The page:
The South African scholar, Jan van der Watt, has been particularly important to this more constructive movement, as he has helped bring forth three different volumes in the series, Contexts and Norms of New Testament Ethics, a wider project on various ethical concerns in the NT (two of these have been co-edited with the German scholar, Ruben Zimmerman).[1] One of the three volumes in this series focuses primarily on Johannine ethics, exploring “how the narrated text reveals an underlying value system and ethical reflection sui generis, which can retrospectively be classified as ‘ethics’ or better as ‘implicit ethics.’”[2] Seeking to challenge the contention that the Johannine literature has no ethics, van der Watt notes that, “by means of narration, there is a coherent reflection on values and behavior” embedded within the Johannine literature.[3] Such an approach constitutes a step beyond traditional approaches that sought to identify ethical concerns apart from sustained exegetical treatments. In other words, more detailed engagement with the wider narrative of the gospel or underlying narrative of the epistles has the potential to offer new insights and provide a fuller understanding of John’s implicit ethics. Several contributions within these three volumes argue for a largely favorable understanding of the ethics implied in the Johannine writings.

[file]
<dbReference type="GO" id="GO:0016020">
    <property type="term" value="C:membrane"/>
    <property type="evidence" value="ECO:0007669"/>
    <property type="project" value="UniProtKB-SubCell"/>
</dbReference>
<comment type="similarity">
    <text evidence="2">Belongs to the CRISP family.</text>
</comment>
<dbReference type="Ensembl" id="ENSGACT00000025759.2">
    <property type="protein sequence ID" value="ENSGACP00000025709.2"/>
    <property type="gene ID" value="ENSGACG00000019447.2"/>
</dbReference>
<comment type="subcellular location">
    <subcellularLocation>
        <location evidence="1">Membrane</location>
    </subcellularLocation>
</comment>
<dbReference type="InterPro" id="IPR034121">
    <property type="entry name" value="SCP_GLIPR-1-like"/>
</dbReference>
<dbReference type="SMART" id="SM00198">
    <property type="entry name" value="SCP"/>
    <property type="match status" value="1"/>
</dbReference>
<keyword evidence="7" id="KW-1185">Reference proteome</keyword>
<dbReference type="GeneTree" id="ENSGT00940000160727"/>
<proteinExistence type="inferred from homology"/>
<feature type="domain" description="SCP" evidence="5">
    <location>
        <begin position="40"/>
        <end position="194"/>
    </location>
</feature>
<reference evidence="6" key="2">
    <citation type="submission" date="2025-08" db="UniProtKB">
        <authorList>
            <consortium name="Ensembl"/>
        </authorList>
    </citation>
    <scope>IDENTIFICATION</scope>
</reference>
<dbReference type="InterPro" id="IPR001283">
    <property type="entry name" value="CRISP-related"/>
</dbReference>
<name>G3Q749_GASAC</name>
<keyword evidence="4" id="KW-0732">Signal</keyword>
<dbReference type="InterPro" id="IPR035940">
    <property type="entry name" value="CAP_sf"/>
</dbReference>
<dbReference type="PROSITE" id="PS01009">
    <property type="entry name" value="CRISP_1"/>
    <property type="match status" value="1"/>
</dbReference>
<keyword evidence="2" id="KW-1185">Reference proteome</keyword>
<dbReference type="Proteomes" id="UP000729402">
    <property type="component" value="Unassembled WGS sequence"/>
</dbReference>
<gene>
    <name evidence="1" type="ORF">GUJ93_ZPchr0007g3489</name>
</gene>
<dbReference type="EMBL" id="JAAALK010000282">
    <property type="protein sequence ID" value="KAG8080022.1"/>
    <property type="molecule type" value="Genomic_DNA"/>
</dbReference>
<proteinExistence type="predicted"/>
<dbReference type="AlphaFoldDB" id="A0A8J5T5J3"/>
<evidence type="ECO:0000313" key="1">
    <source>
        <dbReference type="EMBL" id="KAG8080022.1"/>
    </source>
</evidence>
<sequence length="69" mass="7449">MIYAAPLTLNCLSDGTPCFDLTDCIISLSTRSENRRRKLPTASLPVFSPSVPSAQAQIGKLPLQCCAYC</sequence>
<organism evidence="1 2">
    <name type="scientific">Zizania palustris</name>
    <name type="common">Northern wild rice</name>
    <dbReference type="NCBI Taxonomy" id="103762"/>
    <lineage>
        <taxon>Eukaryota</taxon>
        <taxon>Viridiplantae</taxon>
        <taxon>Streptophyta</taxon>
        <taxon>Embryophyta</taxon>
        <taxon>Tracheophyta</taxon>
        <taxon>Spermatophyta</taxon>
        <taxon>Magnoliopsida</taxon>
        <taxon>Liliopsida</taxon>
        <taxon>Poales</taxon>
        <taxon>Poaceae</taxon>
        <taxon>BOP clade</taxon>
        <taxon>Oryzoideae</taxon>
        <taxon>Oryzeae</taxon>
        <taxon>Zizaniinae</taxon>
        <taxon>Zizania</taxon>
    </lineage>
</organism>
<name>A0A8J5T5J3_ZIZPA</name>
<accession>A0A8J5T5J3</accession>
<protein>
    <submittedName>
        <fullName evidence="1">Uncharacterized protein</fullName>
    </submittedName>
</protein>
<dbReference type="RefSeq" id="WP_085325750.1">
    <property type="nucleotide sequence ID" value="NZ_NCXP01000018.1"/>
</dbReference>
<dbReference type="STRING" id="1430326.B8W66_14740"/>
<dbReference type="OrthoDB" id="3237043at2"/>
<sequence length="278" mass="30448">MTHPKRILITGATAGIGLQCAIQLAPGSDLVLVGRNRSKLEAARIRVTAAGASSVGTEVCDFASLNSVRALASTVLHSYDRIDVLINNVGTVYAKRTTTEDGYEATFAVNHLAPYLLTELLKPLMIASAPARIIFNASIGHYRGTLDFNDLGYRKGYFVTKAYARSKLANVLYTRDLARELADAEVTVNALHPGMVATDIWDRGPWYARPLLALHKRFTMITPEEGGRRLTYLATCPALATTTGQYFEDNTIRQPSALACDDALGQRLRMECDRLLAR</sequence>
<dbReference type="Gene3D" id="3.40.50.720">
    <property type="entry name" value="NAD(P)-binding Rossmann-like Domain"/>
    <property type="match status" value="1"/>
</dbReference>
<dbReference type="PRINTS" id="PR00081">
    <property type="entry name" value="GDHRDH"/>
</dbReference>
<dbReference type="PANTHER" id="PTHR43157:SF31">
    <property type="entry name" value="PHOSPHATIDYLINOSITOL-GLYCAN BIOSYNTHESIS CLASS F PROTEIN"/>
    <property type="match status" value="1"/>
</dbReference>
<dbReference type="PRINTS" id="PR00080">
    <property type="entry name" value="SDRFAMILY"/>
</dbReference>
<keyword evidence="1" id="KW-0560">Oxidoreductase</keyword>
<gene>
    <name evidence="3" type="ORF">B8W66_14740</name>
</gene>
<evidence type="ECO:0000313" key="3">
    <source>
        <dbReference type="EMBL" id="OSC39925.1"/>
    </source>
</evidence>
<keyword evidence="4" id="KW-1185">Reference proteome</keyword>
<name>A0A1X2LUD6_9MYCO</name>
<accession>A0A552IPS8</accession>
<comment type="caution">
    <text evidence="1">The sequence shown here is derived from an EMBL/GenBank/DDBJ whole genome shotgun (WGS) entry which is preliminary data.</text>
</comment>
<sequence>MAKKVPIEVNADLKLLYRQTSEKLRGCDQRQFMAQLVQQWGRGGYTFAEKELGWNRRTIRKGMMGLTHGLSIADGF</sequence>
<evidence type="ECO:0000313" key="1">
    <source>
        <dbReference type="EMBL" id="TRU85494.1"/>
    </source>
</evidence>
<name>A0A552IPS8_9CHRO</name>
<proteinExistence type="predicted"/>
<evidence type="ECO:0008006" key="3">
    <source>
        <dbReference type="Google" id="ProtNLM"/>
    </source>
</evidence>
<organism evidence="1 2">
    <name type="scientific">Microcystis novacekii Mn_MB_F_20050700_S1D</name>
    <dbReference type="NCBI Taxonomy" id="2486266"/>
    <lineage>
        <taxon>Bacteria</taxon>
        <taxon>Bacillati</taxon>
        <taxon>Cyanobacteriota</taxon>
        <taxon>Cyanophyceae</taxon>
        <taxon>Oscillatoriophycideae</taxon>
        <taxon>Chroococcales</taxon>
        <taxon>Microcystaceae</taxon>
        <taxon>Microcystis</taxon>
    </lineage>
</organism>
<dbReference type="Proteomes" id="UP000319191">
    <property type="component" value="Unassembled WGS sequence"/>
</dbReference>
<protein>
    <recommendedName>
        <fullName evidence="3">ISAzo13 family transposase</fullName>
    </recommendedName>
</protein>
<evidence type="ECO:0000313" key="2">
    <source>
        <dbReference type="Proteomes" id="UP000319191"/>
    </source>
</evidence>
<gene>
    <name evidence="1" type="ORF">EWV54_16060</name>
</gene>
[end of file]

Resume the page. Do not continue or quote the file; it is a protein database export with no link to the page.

For example, in his chapter from the second volume in the series, Kobus Kok argues for a “missional-incarnational ethos.” He uses Jesus’ interaction with the Samaritan woman (John 4) as the basis upon which to describe the Gospel as a “narrative of moral language.”[4] He writes, “As Christians, the basis or motivation of our being is built on the basis of a particular understanding of God, the world and God’s story of the world.”[5] After a detailed exegesis of John 4, Kok wonders whether this particular story can be connected at the macro-level to the sending of the disciples and wider notion of “mission” in the narrative. He ultimately concludes in the affirmative:

[I]t could thus be argued that those who seek to speak of moral language in John (at least on the textual level) should probably also include the reality of a missional-incarnational ethos that will transcend all boundaries (cultural, social, economical, racial, etc.) to show love and be accepting of everyone. From the investigation above, it becomes clear that the narrative of Jesus and the Samaritan woman should be integrated not only with the sending motive and ethos of the Son, but also with the imperative of the missional ethos of the followers of Jesus (cf. John 20:21). Together these elements form an inclusive moral language or ethical paradigm of mission and give the reader a full and integrated picture of the essence of behavior in following the way of Jesus.[6]

The tone of Kok’s chapter is similar to others in these volumes. By and large there are two overarching ideas in many of the chapters in all three monographs: (1) there ARE ethics in the Johannine Literature, and (2) they are more inclusive than recent scholarship has led us to believe.  In our next post we will consider other constructive approaches that have emerged from within a “broadly evangelical” framework.


[1] See Jan G. van der Watt, ed., Identity, Ethics, and Ethos in the New Testament, BZNW 141 (Berlin: Walter de Gruyter, 2006); Zimmerman, van der Watt, and Luther, eds., Moral Language in the New Testament: The Interrelatedness of Language and Ethics in Early Christian Writings; van der Watt and Zimmerman, eds., Rethinking the Ethics of John: Implicit Ethics in the Johannine Writings (2012).

[2] van der Watt, “Preface,” in Rethinking the Ethics of John, x.

[3] Ibid.

[4] Kok, “As the Father Has Sent Me, I Send You,” 169.

[5] Ibid., 171.

[6] Ibid., 193 (emphasis added).